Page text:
Brittny Hutchinson – Jamaica Observer – October 25, 2021

“I am elated,” the 53-year-old told the Jamaica Observer at the closing ceremony held at the Jamaica Pegasus hotel in New Kingston last Friday.

The programme, which was launched by the Supreme Ventures Foundation (SVF) last year, is designed to recognise micro businesses across the island which are integral to the development and well-being of members of their communities. It also seeks to enhance both the business and outreach operations of each beneficiary enterprise.

Brown operates Miss Jenny’s Corner shop in Flankers, St James, which she established in 2013.

She explained that although she is a mother of six — one of whom died in 2016 after being diagnosed with schizophrenia — she would always offer help to others in need in the community.

“The method that I used to raise my kids was having the corner shop and just selling affordable things like $10 toothpaste, and I would also cut a tin of corned beef in half. I didn’t think persons should go to bed without a meal because they are poor because I was there too,” said Brown.

“These were things I used to do before Supreme Ventures came on board. I would assist parents with their children especially for back-to-school,” she added.

The other entrepreneurs who made up this year’s nominees were Corey Jackson and Everton Roberts who operate Life Yard Restaurant in Kingston, Sophia and Michael Barnett who operate New Horizons Christian Outreach Ministries in St Catherine, and Elma Thompson, owner of Miss T’s Hardware in St James.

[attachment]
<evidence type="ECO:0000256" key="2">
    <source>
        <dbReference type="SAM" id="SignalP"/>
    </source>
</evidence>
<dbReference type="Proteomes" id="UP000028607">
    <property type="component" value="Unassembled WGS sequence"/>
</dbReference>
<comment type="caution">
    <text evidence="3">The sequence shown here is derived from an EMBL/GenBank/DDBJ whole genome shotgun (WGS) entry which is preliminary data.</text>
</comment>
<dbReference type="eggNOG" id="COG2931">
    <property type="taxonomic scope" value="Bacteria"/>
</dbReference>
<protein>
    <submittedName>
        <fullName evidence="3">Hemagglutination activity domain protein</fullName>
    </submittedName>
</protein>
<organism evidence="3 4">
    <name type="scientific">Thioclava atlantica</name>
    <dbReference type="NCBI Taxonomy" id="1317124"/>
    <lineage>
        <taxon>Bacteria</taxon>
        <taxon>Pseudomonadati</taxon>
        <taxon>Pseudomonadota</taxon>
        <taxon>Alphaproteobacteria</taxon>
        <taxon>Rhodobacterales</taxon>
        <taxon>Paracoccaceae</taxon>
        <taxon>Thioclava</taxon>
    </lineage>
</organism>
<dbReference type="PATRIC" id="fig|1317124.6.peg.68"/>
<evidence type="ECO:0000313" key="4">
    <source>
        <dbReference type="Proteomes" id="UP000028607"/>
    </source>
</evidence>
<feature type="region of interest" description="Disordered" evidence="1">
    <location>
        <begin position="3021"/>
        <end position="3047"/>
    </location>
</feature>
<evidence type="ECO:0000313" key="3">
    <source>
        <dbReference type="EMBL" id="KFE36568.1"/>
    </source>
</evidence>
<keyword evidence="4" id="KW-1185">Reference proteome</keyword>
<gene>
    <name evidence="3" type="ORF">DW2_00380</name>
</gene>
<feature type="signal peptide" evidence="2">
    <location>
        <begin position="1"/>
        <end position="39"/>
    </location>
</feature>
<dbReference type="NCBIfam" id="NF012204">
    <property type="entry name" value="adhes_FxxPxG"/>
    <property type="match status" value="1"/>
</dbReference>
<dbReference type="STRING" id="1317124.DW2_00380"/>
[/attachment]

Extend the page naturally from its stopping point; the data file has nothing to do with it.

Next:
Director of SVF Heather Goldson argued that the Supreme Hero programme aids in nation-building.

“Our focus is on giving back from a socially sustainable standpoint. We are focused on those companies that are doing that. One of the things that we and the rest of Jamaica have recognised, is that our engine of growth is micro finance.

“So, from a philanthropic standpoint, we wanted to make sure we were a part of that and we were able to push from behind the scenes, the people who are not really at a recognisable level, as the more established organisations,” said Goldson.

In the meantime, SVF Chairman Peter McConnell said he was proud of the entrepreneurs for their work in uplifting their communities.

“Not only have you taken up the mantle of entrepreneurship by starting your own business, but you have remained in your communities, creating jobs, offered services and goods and assistance to those in need. On top of that, you have created outreach programmes, where the most vulnerable in your community can be treated with the human dignity they deserve. For all of this and more, we salute you,” said McConnell.

Each participant should now be registered as both a business and a charitable organisation, and will have a unique five-year business plan inclusive of a comprehensive financial plan which will be a road map to sustainability. Participants will also have a better working knowledge of basic business practices.

Miss Jenny plans to build a community centre for her next project, as a way of giving her winnings back to her community.

“I want to do this, so that another child will not be on the road. They can be in the learning centre, learning a trade. I would encourage others — you don’t have to have much, because I didn’t have much. But give of yourself to make your community a better place. There are people in the violent communities who just need a push,” said Brown.